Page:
30 Instruction Level ParallelismCSCI 4717 – Computer Architecture Antidependency Allowing for rearranged entrance to execution unit  Antidependency (A.K.A. read-write dependency) Called Antidependency because it is the exact opposite of data dependency Data dependency: instruction 2 depends on data from instruction 1 Antidependency: instruction 1 depends on data that could be destroyed by instruction 2

31 Instruction Level ParallelismCSCI 4717 – Computer Architecture Antidependency (continued) Example: R3 = R3 + R5;(I1) R4 = R3 + 1;(I2) R3 = R5 + 1;(I3) R7 = R3 + R4;(I4) I3 can not complete before I2 starts as I2 needs a value in R3 and I3 changes R3

32 Instruction Level ParallelismCSCI 4717 – Computer Architecture In class exercise Identify the write-read, write-write, and read- write dependencies in the instruction sequence below. L1:R1  R2 + R3 L2:R4  R1 + 1 L3:R1  R3 * 2 L4:R5  R1 + R3 L5:R5  R5 + 10

33 Instruction Level ParallelismCSCI 4717 – Computer Architecture “Write” Dependency Problems Need to solve problems caused by output and anti- dependencies: Different than data dependencies which are due to flow of data through a program or sequence of instructions Reflect sequence of values in registers which may not reflect the correct ordering from the program At any point in an "in-order issue with in-order completion" system, can know what value is in any register at any time At any point in a system with output and anti- dependencies, cannot know what value is in any register at any time (i.e., program doesn't dictate order of changing data in registers)

34 Instruction Level ParallelismCSCI 4717 – Computer Architecture Register Renaming To fix these problems, processor may need to stall a pipeline stage These problems are storage conflicts – multiple instructions competing for use of same register Solution – duplicate resources Assigning a value to a register dynamically creates new register Subsequent reads to that register must go through renaming process

35 Instruction Level ParallelismCSCI 4717 – Computer Architecture Register Renaming (continued) Example R3 b = R3 a + R5 a (I1) R4 b = R3 b + 1(I2) R3 c = R5 a + 1(I3) R7 b = R3 c + R4 b (I4) Without subscript refers to logical register in instruction With subscript is hardware register allocated

36 Instruction Level ParallelismCSCI 4717 – Computer Architecture In class exercise In the code below, identify references to initial register values by adding the subscript 'a' to the register reference. Identify new allocations to registers with the next highest subscript and identify references to these new allocations using the same subscript. R7 = R3 + R4 R3 = R7 R7 = R7 + 1 R4 = R5 R3 = R7 + R3 R5 = R4 + R3

37 Instruction Level ParallelismCSCI 4717 – Computer Architecture Machine Parallelism So far, we have discussed three methods for improving performance: –duplication of resources –out-of-order execution –register renaming Studies have been conducted to verify the relationships between these methods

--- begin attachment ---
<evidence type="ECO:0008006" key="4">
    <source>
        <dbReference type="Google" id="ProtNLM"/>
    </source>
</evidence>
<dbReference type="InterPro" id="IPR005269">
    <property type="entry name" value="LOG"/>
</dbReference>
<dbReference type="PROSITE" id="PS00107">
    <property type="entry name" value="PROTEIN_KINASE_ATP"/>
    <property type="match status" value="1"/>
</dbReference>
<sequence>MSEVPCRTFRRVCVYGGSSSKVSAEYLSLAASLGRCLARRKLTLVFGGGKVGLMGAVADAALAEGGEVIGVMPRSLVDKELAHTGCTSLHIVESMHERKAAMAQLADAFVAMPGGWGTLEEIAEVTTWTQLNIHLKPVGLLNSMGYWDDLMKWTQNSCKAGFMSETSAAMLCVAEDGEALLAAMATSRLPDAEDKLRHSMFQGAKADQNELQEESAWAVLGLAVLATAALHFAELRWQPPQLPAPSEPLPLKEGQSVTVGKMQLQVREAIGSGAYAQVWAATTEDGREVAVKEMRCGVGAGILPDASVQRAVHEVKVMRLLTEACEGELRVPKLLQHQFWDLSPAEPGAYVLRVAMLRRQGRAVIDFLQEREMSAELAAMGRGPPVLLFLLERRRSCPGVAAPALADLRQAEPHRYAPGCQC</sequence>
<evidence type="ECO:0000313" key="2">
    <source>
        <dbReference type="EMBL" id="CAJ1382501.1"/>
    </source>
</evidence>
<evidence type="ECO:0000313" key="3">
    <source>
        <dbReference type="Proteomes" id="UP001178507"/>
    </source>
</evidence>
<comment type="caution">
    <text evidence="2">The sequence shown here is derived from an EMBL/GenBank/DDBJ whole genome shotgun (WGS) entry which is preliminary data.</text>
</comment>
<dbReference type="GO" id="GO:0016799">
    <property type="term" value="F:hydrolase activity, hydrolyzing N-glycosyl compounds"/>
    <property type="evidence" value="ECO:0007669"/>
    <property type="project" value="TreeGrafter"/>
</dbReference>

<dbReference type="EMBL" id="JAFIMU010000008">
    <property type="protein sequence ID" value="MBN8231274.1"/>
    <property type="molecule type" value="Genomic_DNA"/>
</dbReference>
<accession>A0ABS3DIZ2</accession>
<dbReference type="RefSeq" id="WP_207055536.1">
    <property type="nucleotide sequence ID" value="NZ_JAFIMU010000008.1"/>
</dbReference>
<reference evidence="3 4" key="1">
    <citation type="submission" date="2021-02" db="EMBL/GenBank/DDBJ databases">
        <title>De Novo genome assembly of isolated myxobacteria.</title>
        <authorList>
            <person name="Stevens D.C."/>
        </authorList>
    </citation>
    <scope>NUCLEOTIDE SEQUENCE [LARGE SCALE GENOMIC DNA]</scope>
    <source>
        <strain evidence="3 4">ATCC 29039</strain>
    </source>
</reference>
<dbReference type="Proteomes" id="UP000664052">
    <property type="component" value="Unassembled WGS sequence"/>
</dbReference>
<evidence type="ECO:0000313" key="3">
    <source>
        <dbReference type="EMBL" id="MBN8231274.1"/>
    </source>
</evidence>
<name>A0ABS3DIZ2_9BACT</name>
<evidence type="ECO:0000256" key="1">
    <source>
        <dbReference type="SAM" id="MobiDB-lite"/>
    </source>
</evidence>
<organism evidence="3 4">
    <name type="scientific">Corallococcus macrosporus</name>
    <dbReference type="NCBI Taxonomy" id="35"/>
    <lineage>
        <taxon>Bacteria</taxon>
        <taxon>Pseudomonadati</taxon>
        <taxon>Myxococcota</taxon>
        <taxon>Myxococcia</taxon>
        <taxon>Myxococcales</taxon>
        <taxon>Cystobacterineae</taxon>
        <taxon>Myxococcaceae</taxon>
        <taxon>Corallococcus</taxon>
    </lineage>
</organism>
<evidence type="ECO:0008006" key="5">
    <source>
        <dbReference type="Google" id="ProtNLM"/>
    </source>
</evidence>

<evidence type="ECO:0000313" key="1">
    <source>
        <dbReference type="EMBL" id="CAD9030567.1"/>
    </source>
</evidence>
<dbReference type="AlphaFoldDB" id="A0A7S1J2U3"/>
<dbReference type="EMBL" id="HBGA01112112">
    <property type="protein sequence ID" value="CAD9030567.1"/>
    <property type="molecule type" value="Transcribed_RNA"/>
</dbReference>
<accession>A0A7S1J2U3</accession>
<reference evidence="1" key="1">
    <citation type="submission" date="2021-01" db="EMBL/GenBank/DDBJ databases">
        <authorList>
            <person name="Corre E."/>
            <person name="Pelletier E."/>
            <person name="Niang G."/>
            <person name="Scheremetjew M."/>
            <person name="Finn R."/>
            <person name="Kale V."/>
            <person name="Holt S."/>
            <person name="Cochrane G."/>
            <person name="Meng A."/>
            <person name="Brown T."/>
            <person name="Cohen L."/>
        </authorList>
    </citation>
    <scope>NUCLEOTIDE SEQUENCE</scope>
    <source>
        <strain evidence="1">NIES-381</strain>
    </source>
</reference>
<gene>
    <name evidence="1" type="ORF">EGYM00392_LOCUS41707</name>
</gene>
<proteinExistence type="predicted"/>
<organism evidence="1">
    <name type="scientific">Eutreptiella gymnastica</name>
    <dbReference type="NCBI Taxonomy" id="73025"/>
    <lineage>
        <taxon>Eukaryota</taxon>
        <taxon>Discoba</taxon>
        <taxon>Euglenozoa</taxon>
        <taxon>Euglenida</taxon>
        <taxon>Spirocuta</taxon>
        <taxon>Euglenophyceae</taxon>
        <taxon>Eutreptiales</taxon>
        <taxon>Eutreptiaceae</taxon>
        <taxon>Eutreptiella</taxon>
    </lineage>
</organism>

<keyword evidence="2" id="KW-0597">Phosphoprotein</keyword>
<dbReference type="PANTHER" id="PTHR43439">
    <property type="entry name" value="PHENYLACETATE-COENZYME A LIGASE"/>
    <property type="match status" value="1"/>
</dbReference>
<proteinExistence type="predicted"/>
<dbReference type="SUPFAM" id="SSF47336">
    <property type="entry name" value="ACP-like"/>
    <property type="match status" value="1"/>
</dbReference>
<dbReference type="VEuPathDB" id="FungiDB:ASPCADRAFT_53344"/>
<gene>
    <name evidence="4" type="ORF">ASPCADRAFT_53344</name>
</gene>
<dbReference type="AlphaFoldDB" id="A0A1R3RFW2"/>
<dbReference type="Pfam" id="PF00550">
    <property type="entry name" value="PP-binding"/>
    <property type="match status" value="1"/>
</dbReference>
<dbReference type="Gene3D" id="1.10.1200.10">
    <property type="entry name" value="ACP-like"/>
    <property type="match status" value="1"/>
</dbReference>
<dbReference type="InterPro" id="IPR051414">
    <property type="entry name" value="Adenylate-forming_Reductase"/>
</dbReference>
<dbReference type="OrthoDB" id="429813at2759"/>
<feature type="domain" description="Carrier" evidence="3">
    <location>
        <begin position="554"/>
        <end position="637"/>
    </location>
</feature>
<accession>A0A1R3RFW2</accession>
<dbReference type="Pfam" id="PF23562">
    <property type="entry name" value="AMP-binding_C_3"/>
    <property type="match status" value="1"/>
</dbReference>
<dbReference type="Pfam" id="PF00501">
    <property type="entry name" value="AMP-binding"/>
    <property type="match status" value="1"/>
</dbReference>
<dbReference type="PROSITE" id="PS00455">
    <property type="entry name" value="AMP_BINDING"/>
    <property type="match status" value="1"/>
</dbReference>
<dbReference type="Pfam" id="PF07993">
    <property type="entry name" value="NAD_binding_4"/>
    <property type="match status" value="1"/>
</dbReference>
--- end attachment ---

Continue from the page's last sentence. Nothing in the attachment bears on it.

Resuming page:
38 Instruction Level ParallelismCSCI 4717 – Computer Architecture Machine Parallelism (continued) The following graphs show speed up of superscalar over scalar machine –Base – No duplicate resources, but can issue instructions out of order –+ld/st – duplicate load/store functional unit –+alu – duplicates the ALU –+both – duplicates both the load/store unit and ALU

39 Instruction Level ParallelismCSCI 4717 – Computer Architecture Machine Parallelism (continued)

40 Instruction Level ParallelismCSCI 4717 – Computer Architecture Machine Parallelism (continued) Results: It's not worth duplicating functions without register renaming Need large enough instruction window (more than 8) Indicates that if instruction window is too small, data dependencies prevent effective use of parallelism

41 Instruction Level ParallelismCSCI 4717 – Computer Architecture Branch Prediction Problems with using RISC-type branch delay with superscalar machines –Branch delay forces pipe always to execute instruction following branch – keeps pipeline full and makes pipeline logic simpler –Superscalar would have a problem with this as it would execute multiple instructions

42 Instruction Level ParallelismCSCI 4717 – Computer Architecture Branch Prediction (continued) Superscalar machines go to pre-RISC techniques of branch prediction –Prefetch causes two-cycle delay when branch is taken (80486 fetches both next sequential instruction after branch and branch target instruction) –Older superscalar implementations use static techniques of branch prediction –More sophisticated processors (PPC 620 and Pentium 4) use dynamic branch prediction based on branch history

43 Instruction Level ParallelismCSCI 4717 – Computer Architecture Requirements of Superscalar Implementation Simultaneously fetch multiple instructions –Branch prediction –Pre-decode of instructions for length and branching –Multiple fetch mechanism Logic to determine true dependencies involving register values – Mechanisms to communicate these values to where they are needed (including register renaming) Mechanisms to initiate multiple instructions in parallel Resources for parallel execution of multiple instructions Mechanisms for committing process state in correct order